I also wonder about licensing fees that a radio station may already pay. When you buy a CD or purchase music online you are told that the music is for your ears only. If you play the music loud enough that someone accidentally overhears it then you must pay the price for operating a pirate radio station and broadcasting illegally! As far as I know, stations don’t just jump on the internet with their iTunes gift cards and download the playlist of the day. They need to pay for the right to broadcast music. This is often done through a group such as ASCAP, which provides a standard license to broadcast or use music by all of the artists they represent. Where does the money go that is paid to ASCAP (or whoever)? If the artist receives royalties from this organization then receiving royalties directly from the stations would be triple-dipping.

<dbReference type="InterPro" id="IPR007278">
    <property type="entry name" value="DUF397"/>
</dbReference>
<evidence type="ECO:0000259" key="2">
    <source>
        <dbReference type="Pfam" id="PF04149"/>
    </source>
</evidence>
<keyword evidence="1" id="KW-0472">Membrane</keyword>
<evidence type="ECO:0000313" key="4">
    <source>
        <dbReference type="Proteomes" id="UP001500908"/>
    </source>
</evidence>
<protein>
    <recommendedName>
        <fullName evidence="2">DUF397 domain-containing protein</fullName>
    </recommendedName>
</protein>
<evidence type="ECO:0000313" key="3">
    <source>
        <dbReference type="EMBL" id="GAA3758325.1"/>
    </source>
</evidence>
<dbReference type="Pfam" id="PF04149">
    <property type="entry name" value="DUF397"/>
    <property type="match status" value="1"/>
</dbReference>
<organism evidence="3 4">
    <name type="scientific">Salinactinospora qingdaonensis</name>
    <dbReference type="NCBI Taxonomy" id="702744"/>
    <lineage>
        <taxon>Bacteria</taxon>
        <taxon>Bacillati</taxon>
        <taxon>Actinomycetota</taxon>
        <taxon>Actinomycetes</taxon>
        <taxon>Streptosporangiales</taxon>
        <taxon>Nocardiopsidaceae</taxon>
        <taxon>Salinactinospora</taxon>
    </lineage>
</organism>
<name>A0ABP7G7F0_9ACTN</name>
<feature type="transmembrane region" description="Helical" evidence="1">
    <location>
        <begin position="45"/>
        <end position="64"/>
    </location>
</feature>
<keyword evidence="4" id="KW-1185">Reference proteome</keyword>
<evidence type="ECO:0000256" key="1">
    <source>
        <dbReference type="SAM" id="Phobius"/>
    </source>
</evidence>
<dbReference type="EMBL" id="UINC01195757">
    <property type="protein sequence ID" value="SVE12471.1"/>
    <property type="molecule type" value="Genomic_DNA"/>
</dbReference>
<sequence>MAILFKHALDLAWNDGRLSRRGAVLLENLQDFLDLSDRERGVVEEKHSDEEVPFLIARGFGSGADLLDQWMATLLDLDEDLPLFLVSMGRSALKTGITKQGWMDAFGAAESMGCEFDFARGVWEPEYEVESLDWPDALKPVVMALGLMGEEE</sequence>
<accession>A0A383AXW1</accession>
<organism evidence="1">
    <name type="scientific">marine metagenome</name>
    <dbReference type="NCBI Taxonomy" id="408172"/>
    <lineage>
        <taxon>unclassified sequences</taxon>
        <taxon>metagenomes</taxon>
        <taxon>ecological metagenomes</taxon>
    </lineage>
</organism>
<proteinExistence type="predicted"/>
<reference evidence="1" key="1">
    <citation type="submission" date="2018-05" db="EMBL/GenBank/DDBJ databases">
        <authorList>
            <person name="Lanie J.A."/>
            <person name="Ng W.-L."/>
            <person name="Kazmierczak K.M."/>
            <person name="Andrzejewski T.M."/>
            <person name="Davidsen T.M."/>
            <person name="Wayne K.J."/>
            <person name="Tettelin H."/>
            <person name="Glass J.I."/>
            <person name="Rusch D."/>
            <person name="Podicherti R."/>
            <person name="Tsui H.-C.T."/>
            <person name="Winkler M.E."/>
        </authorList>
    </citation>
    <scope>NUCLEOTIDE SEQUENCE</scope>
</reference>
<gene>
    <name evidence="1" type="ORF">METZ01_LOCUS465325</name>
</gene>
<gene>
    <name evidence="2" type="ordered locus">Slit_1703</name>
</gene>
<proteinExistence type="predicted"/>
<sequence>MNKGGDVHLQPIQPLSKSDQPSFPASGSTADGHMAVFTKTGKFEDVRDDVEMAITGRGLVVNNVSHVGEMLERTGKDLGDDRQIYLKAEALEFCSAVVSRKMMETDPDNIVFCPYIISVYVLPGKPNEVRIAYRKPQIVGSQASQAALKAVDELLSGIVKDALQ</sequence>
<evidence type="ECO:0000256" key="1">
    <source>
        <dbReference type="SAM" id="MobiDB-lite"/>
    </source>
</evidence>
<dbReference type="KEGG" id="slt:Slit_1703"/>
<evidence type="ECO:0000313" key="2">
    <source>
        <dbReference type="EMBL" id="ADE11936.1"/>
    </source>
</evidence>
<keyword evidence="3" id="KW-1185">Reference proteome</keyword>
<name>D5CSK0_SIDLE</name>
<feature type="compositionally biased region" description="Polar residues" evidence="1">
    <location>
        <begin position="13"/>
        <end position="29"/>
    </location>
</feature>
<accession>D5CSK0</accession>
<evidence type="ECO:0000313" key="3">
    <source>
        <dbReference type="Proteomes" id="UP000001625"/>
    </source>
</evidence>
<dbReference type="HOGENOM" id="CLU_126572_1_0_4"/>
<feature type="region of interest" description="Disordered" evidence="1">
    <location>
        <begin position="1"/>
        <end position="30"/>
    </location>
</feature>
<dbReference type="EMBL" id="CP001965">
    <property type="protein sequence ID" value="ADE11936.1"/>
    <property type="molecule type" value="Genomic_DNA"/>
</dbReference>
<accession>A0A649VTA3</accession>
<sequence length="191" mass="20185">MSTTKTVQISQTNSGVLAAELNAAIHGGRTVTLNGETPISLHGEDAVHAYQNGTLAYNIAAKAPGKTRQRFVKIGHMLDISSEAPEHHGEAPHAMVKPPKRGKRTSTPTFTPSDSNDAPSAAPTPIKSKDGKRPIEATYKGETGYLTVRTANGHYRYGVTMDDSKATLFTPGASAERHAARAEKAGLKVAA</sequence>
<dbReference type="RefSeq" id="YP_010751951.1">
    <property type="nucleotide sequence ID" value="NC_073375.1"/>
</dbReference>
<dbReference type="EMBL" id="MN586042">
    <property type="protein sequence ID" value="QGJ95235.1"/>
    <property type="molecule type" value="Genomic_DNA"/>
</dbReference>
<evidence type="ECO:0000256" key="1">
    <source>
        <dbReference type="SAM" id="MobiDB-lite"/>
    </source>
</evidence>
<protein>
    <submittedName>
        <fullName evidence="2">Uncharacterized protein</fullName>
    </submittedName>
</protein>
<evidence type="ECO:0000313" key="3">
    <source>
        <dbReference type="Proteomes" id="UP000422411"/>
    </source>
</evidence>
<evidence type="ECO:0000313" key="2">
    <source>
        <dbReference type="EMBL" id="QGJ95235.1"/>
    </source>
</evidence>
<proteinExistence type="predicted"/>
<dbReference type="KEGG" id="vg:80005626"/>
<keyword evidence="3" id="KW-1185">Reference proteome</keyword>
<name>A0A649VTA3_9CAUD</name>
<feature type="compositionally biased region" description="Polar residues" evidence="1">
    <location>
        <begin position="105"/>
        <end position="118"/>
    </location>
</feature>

What about digital music? Byrne says that this does not affect internet music since “digital and streaming radio stations already pay royalties to artists.” Pew Research has an article on The State of the News Media that shows some of the trends with new and traditional media. I couldn’t find much about music specifically, but it is increasingly popular to stream music rather than listen to the dial. I doubt this trend will shift, so why is he so concerned about traditional broadcast now? What is David Byrne really complaining about?